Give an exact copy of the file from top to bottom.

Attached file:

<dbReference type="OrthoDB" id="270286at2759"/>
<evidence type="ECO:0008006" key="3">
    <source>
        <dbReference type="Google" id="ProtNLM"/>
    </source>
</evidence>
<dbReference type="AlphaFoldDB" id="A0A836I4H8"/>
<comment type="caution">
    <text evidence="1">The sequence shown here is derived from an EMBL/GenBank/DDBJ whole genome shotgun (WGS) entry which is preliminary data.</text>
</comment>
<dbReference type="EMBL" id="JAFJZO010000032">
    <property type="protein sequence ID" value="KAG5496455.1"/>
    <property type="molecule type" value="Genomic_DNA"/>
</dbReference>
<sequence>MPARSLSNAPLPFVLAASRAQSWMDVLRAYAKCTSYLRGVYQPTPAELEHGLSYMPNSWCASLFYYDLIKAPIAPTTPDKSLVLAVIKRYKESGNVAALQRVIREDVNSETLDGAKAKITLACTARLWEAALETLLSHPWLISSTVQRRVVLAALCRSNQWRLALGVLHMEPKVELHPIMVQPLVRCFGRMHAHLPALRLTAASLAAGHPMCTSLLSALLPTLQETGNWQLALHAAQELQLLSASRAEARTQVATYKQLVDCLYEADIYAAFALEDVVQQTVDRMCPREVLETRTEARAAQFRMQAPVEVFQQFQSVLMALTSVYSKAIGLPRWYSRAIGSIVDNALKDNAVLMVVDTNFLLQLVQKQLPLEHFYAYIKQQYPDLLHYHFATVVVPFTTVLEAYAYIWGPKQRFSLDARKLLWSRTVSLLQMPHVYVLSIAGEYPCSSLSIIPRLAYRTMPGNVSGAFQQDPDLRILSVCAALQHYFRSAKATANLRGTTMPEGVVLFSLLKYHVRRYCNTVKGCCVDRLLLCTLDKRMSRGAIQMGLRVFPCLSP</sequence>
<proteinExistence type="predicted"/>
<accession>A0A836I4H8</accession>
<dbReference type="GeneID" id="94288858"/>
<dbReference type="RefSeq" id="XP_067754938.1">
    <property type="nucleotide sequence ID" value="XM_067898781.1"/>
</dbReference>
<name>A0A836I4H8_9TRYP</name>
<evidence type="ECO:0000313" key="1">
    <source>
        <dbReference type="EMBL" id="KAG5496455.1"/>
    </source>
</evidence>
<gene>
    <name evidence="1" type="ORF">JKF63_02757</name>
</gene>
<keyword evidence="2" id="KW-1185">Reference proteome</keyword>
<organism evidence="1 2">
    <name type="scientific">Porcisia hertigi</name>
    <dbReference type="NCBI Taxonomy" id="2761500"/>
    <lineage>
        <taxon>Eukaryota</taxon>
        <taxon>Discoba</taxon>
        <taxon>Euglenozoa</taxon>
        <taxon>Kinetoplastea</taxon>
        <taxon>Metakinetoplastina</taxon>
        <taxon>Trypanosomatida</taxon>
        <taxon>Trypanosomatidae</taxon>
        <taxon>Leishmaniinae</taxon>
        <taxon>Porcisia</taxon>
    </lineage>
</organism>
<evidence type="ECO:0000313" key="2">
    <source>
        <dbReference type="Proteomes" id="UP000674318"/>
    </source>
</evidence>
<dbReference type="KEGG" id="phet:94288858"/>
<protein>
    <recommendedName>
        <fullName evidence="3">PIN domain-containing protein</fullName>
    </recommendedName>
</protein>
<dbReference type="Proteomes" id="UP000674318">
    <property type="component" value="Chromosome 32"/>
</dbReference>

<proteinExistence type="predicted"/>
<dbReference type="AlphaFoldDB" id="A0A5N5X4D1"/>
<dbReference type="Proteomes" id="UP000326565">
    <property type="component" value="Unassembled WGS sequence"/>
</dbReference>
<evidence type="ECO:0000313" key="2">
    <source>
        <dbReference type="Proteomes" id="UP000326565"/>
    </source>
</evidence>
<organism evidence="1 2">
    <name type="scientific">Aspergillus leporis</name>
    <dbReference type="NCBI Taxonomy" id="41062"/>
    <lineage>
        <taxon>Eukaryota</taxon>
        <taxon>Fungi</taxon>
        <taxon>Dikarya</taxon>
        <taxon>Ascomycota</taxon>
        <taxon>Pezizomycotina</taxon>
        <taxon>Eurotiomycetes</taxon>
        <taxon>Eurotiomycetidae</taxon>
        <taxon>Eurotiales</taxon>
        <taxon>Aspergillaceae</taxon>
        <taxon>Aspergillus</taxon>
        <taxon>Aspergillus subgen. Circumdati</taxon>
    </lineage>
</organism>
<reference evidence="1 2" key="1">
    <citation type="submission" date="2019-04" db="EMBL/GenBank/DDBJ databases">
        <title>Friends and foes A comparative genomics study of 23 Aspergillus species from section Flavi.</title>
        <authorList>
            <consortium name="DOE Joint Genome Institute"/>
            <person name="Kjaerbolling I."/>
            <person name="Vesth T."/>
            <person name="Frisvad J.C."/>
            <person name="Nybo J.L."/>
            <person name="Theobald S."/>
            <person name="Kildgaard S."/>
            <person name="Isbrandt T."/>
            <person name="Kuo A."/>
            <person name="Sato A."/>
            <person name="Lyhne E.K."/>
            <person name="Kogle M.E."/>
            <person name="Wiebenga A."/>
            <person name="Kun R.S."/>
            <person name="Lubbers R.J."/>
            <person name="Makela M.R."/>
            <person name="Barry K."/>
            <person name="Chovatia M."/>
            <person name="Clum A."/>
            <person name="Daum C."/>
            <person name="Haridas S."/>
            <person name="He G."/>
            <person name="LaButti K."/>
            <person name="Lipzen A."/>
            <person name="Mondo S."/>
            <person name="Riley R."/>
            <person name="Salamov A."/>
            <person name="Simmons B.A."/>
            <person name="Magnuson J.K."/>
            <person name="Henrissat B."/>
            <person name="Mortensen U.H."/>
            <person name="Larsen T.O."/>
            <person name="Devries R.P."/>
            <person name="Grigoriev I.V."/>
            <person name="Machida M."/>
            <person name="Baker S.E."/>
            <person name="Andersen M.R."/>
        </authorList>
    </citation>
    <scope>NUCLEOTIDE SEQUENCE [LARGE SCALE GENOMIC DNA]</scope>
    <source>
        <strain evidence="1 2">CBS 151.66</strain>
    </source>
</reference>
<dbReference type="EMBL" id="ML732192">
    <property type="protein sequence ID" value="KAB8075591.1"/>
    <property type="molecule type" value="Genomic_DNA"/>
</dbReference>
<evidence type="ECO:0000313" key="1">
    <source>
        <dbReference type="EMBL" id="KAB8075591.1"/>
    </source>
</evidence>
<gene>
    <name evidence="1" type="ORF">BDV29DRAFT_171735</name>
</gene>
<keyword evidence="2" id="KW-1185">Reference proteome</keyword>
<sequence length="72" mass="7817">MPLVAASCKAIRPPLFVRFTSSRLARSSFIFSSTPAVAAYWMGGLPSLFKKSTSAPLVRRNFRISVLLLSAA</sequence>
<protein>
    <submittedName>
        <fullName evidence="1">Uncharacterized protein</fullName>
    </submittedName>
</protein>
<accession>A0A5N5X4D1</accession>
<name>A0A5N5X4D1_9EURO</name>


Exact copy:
<dbReference type="OrthoDB" id="270286at2759"/>
<evidence type="ECO:0008006" key="3">
    <source>
        <dbReference type="Google" id="ProtNLM"/>
    </source>
</evidence>
<dbReference type="AlphaFoldDB" id="A0A836I4H8"/>
<comment type="caution">
    <text evidence="1">The sequence shown here is derived from an EMBL/GenBank/DDBJ whole genome shotgun (WGS) entry which is preliminary data.</text>
</comment>
<dbReference type="EMBL" id="JAFJZO010000032">
    <property type="protein sequence ID" value="KAG5496455.1"/>
    <property type="molecule type" value="Genomic_DNA"/>
</dbReference>
<sequence>MPARSLSNAPLPFVLAASRAQSWMDVLRAYAKCTSYLRGVYQPTPAELEHGLSYMPNSWCASLFYYDLIKAPIAPTTPDKSLVLAVIKRYKESGNVAALQRVIREDVNSETLDGAKAKITLACTARLWEAALETLLSHPWLISSTVQRRVVLAALCRSNQWRLALGVLHMEPKVELHPIMVQPLVRCFGRMHAHLPALRLTAASLAAGHPMCTSLLSALLPTLQETGNWQLALHAAQELQLLSASRAEARTQVATYKQLVDCLYEADIYAAFALEDVVQQTVDRMCPREVLETRTEARAAQFRMQAPVEVFQQFQSVLMALTSVYSKAIGLPRWYSRAIGSIVDNALKDNAVLMVVDTNFLLQLVQKQLPLEHFYAYIKQQYPDLLHYHFATVVVPFTTVLEAYAYIWGPKQRFSLDARKLLWSRTVSLLQMPHVYVLSIAGEYPCSSLSIIPRLAYRTMPGNVSGAFQQDPDLRILSVCAALQHYFRSAKATANLRGTTMPEGVVLFSLLKYHVRRYCNTVKGCCVDRLLLCTLDKRMSRGAIQMGLRVFPCLSP</sequence>
<proteinExistence type="predicted"/>
<accession>A0A836I4H8</accession>
<dbReference type="GeneID" id="94288858"/>
<dbReference type="RefSeq" id="XP_067754938.1">
    <property type="nucleotide sequence ID" value="XM_067898781.1"/>
</dbReference>
<name>A0A836I4H8_9TRYP</name>
<evidence type="ECO:0000313" key="1">
    <source>
        <dbReference type="EMBL" id="KAG5496455.1"/>
    </source>
</evidence>
<gene>
    <name evidence="1" type="ORF">JKF63_02757</name>
</gene>
<keyword evidence="2" id="KW-1185">Reference proteome</keyword>
<organism evidence="1 2">
    <name type="scientific">Porcisia hertigi</name>
    <dbReference type="NCBI Taxonomy" id="2761500"/>
    <lineage>
        <taxon>Eukaryota</taxon>
        <taxon>Discoba</taxon>
        <taxon>Euglenozoa</taxon>
        <taxon>Kinetoplastea</taxon>
        <taxon>Metakinetoplastina</taxon>
        <taxon>Trypanosomatida</taxon>
        <taxon>Trypanosomatidae</taxon>
        <taxon>Leishmaniinae</taxon>
        <taxon>Porcisia</taxon>
    </lineage>
</organism>
<evidence type="ECO:0000313" key="2">
    <source>
        <dbReference type="Proteomes" id="UP000674318"/>
    </source>
</evidence>
<dbReference type="KEGG" id="phet:94288858"/>
<protein>
    <recommendedName>
        <fullName evidence="3">PIN domain-containing protein</fullName>
    </recommendedName>
</protein>
<dbReference type="Proteomes" id="UP000674318">
    <property type="component" value="Chromosome 32"/>
</dbReference>

<proteinExistence type="predicted"/>
<dbReference type="AlphaFoldDB" id="A0A5N5X4D1"/>
<dbReference type="Proteomes" id="UP000326565">
    <property type="component" value="Unassembled WGS sequence"/>
</dbReference>
<evidence type="ECO:0000313" key="2">
    <source>
        <dbReference type="Proteomes" id="UP000326565"/>
    </source>
</evidence>
<organism evidence="1 2">
    <name type="scientific">Aspergillus leporis</name>
    <dbReference type="NCBI Taxonomy" id="41062"/>
    <lineage>
        <taxon>Eukaryota</taxon>
        <taxon>Fungi</taxon>
        <taxon>Dikarya</taxon>
        <taxon>Ascomycota</taxon>
        <taxon>Pezizomycotina</taxon>
        <taxon>Eurotiomycetes</taxon>
        <taxon>Eurotiomycetidae</taxon>
        <taxon>Eurotiales</taxon>
        <taxon>Aspergillaceae</taxon>
        <taxon>Aspergillus</taxon>
        <taxon>Aspergillus subgen. Circumdati</taxon>
    </lineage>
</organism>
<reference evidence="1 2" key="1">
    <citation type="submission" date="2019-04" db="EMBL/GenBank/DDBJ databases">
        <title>Friends and foes A comparative genomics study of 23 Aspergillus species from section Flavi.</title>
        <authorList>
            <consortium name="DOE Joint Genome Institute"/>
            <person name="Kjaerbolling I."/>
            <person name="Vesth T."/>
            <person name="Frisvad J.C."/>
            <person name="Nybo J.L."/>
            <person name="Theobald S."/>
            <person name="Kildgaard S."/>
            <person name="Isbrandt T."/>
            <person name="Kuo A."/>
            <person name="Sato A."/>
            <person name="Lyhne E.K."/>
            <person name="Kogle M.E."/>
            <person name="Wiebenga A."/>
            <person name="Kun R.S."/>
            <person name="Lubbers R.J."/>
            <person name="Makela M.R."/>
            <person name="Barry K."/>
            <person name="Chovatia M."/>
            <person name="Clum A."/>
            <person name="Daum C."/>
            <person name="Haridas S."/>
            <person name="He G."/>
            <person name="LaButti K."/>
            <person name="Lipzen A."/>
            <person name="Mondo S."/>
            <person name="Riley R."/>
            <person name="Salamov A."/>
            <person name="Simmons B.A."/>
            <person name="Magnuson J.K."/>
            <person name="Henrissat B."/>
            <person name="Mortensen U.H."/>
            <person name="Larsen T.O."/>
            <person name="Devries R.P."/>
            <person name="Grigoriev I.V."/>
            <person name="Machida M."/>
            <person name="Baker S.E."/>
            <person name="Andersen M.R."/>
        </authorList>
    </citation>
    <scope>NUCLEOTIDE SEQUENCE [LARGE SCALE GENOMIC DNA]</scope>
    <source>
        <strain evidence="1 2">CBS 151.66</strain>
    </source>
</reference>
<dbReference type="EMBL" id="ML732192">
    <property type="protein sequence ID" value="KAB8075591.1"/>
    <property type="molecule type" value="Genomic_DNA"/>
</dbReference>
<evidence type="ECO:0000313" key="1">
    <source>
        <dbReference type="EMBL" id="KAB8075591.1"/>
    </source>
</evidence>
<gene>
    <name evidence="1" type="ORF">BDV29DRAFT_171735</name>
</gene>
<keyword evidence="2" id="KW-1185">Reference proteome</keyword>
<sequence length="72" mass="7817">MPLVAASCKAIRPPLFVRFTSSRLARSSFIFSSTPAVAAYWMGGLPSLFKKSTSAPLVRRNFRISVLLLSAA</sequence>
<protein>
    <submittedName>
        <fullName evidence="1">Uncharacterized protein</fullName>
    </submittedName>
</protein>
<accession>A0A5N5X4D1</accession>
<name>A0A5N5X4D1_9EURO</name>